Methoughts I saw a thousand fearful wracks,

A thousand men that fishes gnawed upon,

Wedges of gold, great anchors, heaps of pearl,

Inestimable stones, unvalued jewels,

All scattered in the bottom of the sea.

Some lay in dead men’s skulls, and in the holes

Where eyes did once inhabit, there were crept –

 As ‘twere in scorn of eyes – reflecting gems,

 That wooed the slimy bottom of the deep

 And mocked the dead bones that lay scattered by. (1.4.24–33)

The reality of shipwreck becomes Shakespeare’s textual conduit for limning transformation and articulating change, a locus where metaphysical belief systems and mutable nature become one (Mentz Shipwreck xxxi). This sea seems complicit in the loss of the ships, men, and wealth, as if demanding tribute for its use, and participates in the transition of those lost into reanimated, adorned skulls destined to stalk the ooze. Mocking the idea of mortal beings, these macabre creations turn their affections to their marine surroundings and woo the ugly, primordial slime. 

Clarence then describes an “envious flood” that would not let him drown. Here, Shakespeare furthers the idea of a sea with agency, crafting an entity with the capacity to hinder human will:

…and often did I strive

To yield the ghost, but still the envious flood

Stopped in my soul and would not let it forth

To find the empty, vast and wandering air,

But smothered it within my panting bulk,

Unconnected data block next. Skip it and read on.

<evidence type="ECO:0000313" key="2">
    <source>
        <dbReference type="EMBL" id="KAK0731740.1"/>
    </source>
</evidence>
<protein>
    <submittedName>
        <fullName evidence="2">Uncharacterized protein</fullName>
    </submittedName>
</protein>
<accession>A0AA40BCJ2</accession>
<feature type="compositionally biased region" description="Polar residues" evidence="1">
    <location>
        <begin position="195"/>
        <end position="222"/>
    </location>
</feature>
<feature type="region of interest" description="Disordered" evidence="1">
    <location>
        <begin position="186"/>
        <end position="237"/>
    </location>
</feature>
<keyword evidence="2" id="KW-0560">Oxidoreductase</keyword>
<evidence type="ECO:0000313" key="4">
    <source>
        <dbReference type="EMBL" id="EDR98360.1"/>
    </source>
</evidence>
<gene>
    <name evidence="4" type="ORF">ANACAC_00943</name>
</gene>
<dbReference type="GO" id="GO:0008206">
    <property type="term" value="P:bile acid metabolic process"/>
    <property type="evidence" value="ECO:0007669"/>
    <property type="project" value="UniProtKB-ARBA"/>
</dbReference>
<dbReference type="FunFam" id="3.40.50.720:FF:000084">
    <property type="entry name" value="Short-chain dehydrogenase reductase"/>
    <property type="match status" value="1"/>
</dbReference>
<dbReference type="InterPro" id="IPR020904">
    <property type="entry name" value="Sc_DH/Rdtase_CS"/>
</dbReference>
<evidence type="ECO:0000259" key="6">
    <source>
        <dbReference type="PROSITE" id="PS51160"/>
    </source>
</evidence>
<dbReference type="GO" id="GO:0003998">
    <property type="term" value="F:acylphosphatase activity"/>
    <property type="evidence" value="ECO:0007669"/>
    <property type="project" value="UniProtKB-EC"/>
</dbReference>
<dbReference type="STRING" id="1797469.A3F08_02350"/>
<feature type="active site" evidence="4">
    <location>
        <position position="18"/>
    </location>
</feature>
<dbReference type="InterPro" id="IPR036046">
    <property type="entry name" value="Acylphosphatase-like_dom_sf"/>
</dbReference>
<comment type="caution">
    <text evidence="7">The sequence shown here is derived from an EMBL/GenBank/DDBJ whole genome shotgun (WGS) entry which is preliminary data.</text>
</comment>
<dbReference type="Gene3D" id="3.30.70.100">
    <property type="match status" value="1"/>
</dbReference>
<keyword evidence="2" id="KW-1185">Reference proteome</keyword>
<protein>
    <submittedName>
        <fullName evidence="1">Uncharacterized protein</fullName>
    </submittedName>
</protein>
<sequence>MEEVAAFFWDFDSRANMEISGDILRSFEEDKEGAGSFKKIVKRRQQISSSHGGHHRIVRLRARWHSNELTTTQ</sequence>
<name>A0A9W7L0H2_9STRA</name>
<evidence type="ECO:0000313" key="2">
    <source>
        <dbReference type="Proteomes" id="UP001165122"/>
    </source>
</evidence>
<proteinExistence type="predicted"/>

Who almost burst to belch it in the sea. (1.4.36–41) 

Clarence himself is not allowed agency. He is kept from acting on the urge to drown by “the envious flood” that “stop[s] in [his] soul,” a phrase again reminiscent of Richard, the “envious gulf.” The sea, not Clarence’s will to survive, holds in his soul, preventing it from leaving his body as he struggles under the sheer power of the entity. Shakespeare’s words suggest an embodied presence, not simply an actant. This sea almost becomes another character in Clarence’s dream: a living entity with the capacity to mock the desires and paltry strength of human beings, much like the gem-adorned skulls of earlier lines. 

Clarence’s nightmare vision shows Shakespeare bridging the mythic and modern, blending a sea with the capacity for agency with one used as a tool for exploration and trade. This mix underscores both the inherent danger of the entity and the risk associated with commercial ventures, hence a sea bottom enriched by losses from these enterprises. The bodies of the men sacrificed in these wrecks are at the mercy of the fish and brine, becoming one with the forfeited wealth and the sea floor itself. By way of comparison, in 1.4.45 the Styx is merely described as a “melancholy flood,” and this description gestures toward the difference between an active, even treacherous, earthly sea and a milder, more navigable mythical river. Shakespeare’s words imply that human beings have much to learn about the ways of the sea, and that its ability to hinder or “stop[ ] in” human will and desire must not be underestimated. His imagery hints at an “ungraspable thing,” “a nearly inconceivable physical reality and a mind-twisting force for change and instability” (Mentz Bottom ix, x).   

Mentz, Steve. At the Bottom of Shakespeare’s Ocean. Continuum International Publishing Group, 2009.
———. Shipwreck Modernity: Ecologies of Globalization, 1550–1719. U of Minnesota Press, 2015.

The Sea as Embodied Ally